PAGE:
Francis Beckett

My baby boomers book is out tomorrow (Monday) with a stark and unpopular message for my own generation.

It says that the baby boomers saw themselves as pioneers of a new world – freer, fresher, fairer and infinitely more fun. But the world they made for their children to live in is a far harsher one than the world they inherited.

I'm currently handling media relations for the Fire Brigades Union, and a smooth-voiced young man from Metro called up tonight and reminded me of the misery of dealing with a journalist who is scrabbling eagerly up the greasy tabloid ladder, and doesn't care how much truth gets trampled on the way.

Capitalism is full of cruel iroinies.  "Virgin media shorts" says the announcer lady in a voice you could pour on a waffle.  "Championing undiscovered talent."

And I heard it because I was loyally watching the competition entry made by that splendid, but resting, actor Phil Philmar from Player Playwrights, who has helped me understand what's wrong with some of my plays.

The baby boomer generation - my generation - exercised its political muscle last week.  We have a Chancellor of the Exchequer who was not even born in 1968, but the one group he felt he had to appease was the now elderly children of the sixties.

I wake up today rather pleased that my new book is to be published by Iain Dale's firm, Biteback Publishing.  His courage in publishing a book about Wayne Rooney that Random House, which commissioned it, ran from in fear when threatened by Rooney's lawyers, makes him something like a champion of free speech.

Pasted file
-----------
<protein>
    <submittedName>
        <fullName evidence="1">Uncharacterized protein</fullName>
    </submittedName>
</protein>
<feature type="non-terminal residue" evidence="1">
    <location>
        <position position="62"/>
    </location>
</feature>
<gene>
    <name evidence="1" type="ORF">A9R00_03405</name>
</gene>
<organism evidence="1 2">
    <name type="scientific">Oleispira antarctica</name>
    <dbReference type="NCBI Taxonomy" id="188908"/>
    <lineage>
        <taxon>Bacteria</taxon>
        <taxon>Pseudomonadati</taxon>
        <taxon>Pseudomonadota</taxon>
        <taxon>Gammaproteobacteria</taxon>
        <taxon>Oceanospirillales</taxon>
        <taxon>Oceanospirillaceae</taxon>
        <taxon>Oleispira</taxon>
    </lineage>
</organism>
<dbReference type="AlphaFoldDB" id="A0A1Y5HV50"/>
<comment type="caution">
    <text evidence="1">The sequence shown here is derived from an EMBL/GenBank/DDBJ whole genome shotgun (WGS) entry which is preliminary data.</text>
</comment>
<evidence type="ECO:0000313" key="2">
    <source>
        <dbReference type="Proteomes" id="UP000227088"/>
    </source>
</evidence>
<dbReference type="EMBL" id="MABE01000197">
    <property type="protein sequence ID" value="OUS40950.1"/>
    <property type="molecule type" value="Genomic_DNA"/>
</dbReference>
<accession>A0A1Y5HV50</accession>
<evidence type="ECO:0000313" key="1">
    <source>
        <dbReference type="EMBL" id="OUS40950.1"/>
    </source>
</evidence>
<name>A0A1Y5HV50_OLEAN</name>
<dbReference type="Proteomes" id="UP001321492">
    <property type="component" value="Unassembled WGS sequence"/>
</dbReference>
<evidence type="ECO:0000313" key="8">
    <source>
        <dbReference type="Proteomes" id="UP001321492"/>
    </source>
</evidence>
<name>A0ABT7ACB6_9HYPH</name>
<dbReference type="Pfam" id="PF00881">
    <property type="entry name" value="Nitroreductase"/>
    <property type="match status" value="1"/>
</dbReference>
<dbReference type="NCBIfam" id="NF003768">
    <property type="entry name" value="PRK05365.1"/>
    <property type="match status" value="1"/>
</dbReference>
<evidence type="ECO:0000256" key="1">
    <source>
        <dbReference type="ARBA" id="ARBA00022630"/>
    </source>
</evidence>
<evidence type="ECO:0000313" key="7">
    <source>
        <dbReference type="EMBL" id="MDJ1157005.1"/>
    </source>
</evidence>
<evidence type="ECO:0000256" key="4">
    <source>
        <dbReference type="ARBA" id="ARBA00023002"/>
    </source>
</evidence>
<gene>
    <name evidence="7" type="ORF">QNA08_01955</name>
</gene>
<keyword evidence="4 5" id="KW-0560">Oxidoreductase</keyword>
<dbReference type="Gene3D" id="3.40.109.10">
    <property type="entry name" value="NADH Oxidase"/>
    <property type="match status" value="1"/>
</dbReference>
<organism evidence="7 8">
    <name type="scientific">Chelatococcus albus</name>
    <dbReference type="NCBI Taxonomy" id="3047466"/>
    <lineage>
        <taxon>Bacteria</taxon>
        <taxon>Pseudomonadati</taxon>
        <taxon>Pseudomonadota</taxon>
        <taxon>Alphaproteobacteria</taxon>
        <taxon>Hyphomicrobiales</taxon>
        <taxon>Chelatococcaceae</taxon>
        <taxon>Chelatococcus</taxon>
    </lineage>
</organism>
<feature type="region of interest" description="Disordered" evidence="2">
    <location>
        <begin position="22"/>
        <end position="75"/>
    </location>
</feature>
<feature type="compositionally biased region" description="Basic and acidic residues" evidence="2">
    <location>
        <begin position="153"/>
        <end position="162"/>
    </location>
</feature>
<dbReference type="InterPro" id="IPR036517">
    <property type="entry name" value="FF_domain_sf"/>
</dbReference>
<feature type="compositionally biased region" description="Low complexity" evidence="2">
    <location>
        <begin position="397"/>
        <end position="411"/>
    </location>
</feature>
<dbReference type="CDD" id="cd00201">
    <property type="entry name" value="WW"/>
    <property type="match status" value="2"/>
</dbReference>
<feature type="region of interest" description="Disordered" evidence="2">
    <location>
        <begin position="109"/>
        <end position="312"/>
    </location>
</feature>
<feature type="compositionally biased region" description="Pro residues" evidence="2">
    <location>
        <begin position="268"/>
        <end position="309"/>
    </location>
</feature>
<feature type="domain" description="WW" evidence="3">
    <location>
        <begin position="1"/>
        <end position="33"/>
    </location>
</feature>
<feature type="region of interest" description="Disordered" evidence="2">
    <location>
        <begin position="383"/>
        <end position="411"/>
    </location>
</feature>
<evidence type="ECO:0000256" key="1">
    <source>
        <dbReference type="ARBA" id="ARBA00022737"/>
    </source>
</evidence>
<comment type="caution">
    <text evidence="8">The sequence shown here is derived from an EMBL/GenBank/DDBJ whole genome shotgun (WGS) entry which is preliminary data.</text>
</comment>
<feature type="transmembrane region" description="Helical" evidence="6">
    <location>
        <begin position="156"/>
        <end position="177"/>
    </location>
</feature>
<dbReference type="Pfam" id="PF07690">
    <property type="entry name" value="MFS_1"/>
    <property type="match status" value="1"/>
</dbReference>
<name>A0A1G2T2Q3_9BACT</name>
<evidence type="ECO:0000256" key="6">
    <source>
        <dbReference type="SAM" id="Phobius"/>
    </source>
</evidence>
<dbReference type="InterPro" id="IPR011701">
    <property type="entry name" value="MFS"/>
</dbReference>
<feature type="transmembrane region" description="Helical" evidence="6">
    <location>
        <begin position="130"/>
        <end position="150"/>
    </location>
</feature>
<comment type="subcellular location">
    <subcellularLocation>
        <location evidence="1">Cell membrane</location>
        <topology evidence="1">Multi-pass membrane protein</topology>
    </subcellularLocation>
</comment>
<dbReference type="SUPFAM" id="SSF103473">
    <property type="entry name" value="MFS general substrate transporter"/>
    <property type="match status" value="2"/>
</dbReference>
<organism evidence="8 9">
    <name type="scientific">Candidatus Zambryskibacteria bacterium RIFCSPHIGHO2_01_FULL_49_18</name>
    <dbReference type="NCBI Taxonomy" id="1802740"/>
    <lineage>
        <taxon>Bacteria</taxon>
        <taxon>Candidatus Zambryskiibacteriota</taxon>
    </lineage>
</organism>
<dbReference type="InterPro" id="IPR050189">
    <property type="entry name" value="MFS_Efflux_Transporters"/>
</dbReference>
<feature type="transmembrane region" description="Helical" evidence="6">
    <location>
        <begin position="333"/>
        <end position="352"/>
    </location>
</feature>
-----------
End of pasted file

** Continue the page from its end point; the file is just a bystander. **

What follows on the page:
I understand the Independent is to stop publishing its Thursday education pages.  Their last appearance will be on July 1.

Education - real education, that is, not training in the skills required for work - is in greater danger than it's been in my lifetime.  Education journalists, who a decade ago would have been sounding the alarm, don't have access to their platforms any more. 

Another call this morning from Sian Thomas-Cutts, the South Dorset parent who is fighting the extraordinarily Stalinist academy proposal on the Isle of Portland.

As usual with academies, it’s all hustle, hustle, so no one has time to think. 

Press trips are a trap for a freelance. You get to go to nice or interesting places, and it costs you nothing, but if you can’t write about them, or you don’t want to, you’ve wasted precious working hours, and your hosts think you’re just another freeloader.

So I turn them down unless there’s something a bit different about them.  What this weekend’s trip to Somerset had to offer was a hotel with a “history concierge.”


I like Diane Abbott. She’s clever, and fun, and I think she actually believes something.  But what she’s just done is to allow David Milliband to step in from on high and select which candidate the left should put up for Labour leader.

Like most of the things Michael Gove wants to do, abolishing the General Teaching Council for England is something New Labour thought of first.  All New Labour’s instincts were to abolish it, even though they had invented it.  And like most of the things New Labour thought of first, it misses the point. 

There are wasteful quangoes in education – I’ll come to that in a moment, and name names – but the GTC isn’t one of them.